Multicultural Management: It’s Challenging

It’s a global world. Tech enables conversations with people on multiple continents in multiple time zones. Video conferencing links people across the globe 24/7. AI-powered language tools such as Google Translate change one language to another with a click. You can watch a presentation in another country on your smart phone through airpods that travel with you. And social media connects us with people in our networks and then exponentially, in our networks’ networks.


Multicultural Teams are the Norm

However, the fact that people can very easily connect does not necessarily mean they understand one another. This is a critical issue for companies as more and more organizations are relying on multicultural teams. From Fortune 500 corporations to family run businesses, multicultural work teams have become the norm. Close collaboration among individuals of different nationalities, values, and behaviours is standard operating procedure.


Studies have shown that multicultural teams, thanks to their cultural diversity, often approach business problems from a range of perspectives (technical, commercial, human) ultimately developing better solutions to complex problems. However, multicultural teams face particular obstacles. To overcome these challenges, companies must plan, train, and provide specific initiatives for support.


According to Thierry Baux, Managing Partner of IMSA Search Global Partners France and CEO of B-Ressource, “Most of our clients are utilizing multicultural teams. Whether they are setting up a subsidiary in Brazil, buying a company in Korea, recruiting in Mexico, selling in China, or managing a plant in India, they require cross-cultural collaboration. Yet, each situation brings with it unique human resource issues.”


Across Cultures, Differences Arise

Different cultures may appreciate different work styles with different measures of success. So while Latin culture encourages people to express their emotions, even in the workplace, Japanese culture focuses on harmony without confrontation. In France, trust is heavily dependent on personal relationships, while in Germany and Japan trust is built on evidence and facts. And while a French executive may aspire to maximize originality, a German team leader may strive for the greatest utility. Global business leaders and entrepreneurs are often faced with teams that span the world. Among their most prevalent challenges is intercultural management.


Understanding “Local”

Misinterpretation of behaviours, signs, and cues can lead to intercultural tensions. When abroad, we all have a propensity to use our own value system as a reference point, or to unconsciously impose it on others. When travelling, heightened awareness of the local value systems, including normative business practices will help minimize conflicts.


But, once you understand the local culture, don’t assume that all local people fit the same profile. Another common mistake is generalizing, defining all employees in a certain country by a simplified profile. As employees are increasingly transient, moving, studying, working, partnering, and living abroad, they internalize many different combinations of cultural traits.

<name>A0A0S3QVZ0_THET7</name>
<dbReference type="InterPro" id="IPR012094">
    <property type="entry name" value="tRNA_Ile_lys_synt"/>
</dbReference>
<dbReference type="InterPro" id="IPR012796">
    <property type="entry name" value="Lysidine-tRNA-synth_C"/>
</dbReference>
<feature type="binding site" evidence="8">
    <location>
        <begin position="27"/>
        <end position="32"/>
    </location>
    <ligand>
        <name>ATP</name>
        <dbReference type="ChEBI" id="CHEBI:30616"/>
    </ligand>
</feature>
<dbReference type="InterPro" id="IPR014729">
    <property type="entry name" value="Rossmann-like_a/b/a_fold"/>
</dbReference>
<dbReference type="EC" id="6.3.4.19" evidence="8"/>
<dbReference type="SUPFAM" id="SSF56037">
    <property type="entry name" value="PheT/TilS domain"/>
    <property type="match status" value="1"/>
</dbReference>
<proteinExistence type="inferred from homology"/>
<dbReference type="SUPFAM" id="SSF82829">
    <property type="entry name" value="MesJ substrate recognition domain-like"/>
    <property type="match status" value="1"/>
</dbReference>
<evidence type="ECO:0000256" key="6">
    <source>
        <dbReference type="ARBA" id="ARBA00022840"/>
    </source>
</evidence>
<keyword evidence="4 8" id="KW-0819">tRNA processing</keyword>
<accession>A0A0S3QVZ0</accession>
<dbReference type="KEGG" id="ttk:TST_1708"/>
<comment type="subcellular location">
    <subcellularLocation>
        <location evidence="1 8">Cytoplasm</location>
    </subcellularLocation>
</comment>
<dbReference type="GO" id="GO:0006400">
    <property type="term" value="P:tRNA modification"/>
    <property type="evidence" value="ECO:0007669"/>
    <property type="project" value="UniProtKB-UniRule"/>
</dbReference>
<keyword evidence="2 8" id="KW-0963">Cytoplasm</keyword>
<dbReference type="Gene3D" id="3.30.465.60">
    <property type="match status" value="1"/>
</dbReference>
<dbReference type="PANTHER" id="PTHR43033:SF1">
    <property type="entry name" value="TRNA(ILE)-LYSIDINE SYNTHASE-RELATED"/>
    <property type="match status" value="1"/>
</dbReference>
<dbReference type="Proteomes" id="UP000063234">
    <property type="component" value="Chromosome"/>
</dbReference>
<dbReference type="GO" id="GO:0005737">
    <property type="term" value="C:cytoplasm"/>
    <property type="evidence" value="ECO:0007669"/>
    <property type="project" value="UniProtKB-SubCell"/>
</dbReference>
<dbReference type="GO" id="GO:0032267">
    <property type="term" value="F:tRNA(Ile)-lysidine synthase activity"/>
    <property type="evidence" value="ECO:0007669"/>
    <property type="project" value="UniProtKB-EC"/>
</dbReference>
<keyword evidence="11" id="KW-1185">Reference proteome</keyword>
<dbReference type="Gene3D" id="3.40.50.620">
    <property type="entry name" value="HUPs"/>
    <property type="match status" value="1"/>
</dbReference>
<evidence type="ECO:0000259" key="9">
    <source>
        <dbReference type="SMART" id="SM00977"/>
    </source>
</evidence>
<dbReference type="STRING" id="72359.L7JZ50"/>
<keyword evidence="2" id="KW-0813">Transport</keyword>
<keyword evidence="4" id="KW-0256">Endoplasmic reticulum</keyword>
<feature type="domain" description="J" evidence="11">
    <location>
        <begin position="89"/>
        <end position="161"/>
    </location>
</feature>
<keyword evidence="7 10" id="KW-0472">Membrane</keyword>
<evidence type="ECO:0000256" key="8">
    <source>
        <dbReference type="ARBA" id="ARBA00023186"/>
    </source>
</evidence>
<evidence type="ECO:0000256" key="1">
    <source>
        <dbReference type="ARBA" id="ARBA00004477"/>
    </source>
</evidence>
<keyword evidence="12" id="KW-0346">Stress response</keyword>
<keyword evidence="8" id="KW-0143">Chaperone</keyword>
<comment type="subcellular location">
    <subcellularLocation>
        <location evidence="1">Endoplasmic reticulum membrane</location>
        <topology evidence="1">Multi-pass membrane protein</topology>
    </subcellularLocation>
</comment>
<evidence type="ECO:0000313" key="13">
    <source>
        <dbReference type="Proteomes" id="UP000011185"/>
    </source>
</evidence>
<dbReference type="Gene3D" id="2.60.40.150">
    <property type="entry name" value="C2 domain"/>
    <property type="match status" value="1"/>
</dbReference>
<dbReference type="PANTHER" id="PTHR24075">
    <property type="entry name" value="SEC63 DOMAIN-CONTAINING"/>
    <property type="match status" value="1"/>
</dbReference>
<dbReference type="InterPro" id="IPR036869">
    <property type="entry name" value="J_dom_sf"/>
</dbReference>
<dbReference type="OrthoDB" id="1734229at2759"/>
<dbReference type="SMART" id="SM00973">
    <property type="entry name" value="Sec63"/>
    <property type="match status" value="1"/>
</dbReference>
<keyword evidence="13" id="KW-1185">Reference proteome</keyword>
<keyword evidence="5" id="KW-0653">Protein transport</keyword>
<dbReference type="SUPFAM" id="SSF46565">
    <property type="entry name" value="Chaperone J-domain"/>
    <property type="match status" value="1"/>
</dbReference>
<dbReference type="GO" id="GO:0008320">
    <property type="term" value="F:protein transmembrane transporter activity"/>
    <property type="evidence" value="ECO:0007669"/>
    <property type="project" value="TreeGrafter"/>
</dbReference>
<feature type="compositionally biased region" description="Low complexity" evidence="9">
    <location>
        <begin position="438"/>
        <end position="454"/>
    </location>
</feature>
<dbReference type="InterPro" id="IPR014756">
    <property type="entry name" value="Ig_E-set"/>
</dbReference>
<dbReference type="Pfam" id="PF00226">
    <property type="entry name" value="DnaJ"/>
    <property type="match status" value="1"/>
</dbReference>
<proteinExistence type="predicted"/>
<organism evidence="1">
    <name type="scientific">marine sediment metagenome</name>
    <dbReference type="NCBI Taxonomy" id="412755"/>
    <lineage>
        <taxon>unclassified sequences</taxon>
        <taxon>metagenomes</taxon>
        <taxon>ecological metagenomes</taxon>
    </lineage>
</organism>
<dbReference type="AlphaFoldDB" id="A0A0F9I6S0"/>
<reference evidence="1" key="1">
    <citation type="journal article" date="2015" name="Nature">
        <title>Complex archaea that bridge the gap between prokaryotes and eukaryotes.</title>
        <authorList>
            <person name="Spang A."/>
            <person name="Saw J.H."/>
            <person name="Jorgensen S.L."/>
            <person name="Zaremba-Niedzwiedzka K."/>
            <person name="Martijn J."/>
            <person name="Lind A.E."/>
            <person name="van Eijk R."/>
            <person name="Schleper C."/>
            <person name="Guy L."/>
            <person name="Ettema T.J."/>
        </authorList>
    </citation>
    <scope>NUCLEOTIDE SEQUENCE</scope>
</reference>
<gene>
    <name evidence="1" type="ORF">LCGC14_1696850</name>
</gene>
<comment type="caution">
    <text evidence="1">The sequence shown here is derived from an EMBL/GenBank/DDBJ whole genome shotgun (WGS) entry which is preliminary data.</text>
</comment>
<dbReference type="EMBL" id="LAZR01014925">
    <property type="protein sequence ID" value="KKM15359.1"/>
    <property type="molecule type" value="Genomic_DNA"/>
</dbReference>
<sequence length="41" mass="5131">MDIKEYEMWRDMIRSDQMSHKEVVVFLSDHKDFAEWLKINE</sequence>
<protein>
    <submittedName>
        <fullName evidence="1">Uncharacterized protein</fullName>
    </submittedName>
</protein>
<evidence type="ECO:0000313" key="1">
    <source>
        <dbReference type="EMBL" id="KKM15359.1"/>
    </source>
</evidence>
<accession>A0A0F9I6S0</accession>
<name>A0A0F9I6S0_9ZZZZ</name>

To overcome inherent bias, consult a trusted local representative. Engage them to teach about national, regional, and local culture, as well as the company culture, team culture, and individual executive style. Multicultural team training is a necessity.


Invite Inclusiveness

As anthropologist Edward Twitchell Hall noted, “All business is between people – anything that complicates or hinders relationships between people, compromises the business.” A culture of inclusiveness and respect for others makes employees feel valued. To create a positive work culture, the C-Suite and multicultural team leaders need self-awareness to ensure they are sensitive and trained in how to welcome diversity. One very tangible issue that impacts whether people feel respected is time zone. Consider rotating meeting times so everyone’s needs are more equally addressed.


Respect for Languages

English has become the universal language of exchange. However, in intercultural situations, the team leader must be aware that speaking English, rather than one’s native tongue may inhibit expressions of feelings. The leader should make room for techniques that encourage people to express themselves, whether in English or the local language.


Be Humble, Be Curious, Be Patient

Finally, adds Thierry Baux, “Clients ask us, ‘What qualities are essential for multicultural team leadership success?’ We respond, ‘Be Humble, Be Curious, Be Patient.’ Humility means focusing on listening rather than talking. Curiosity means asking questions to promote understanding and accepting differences. Patience means improving your tolerance for frustration when things are not expressed or implemented your way.”


About IMSA Search Global Partners

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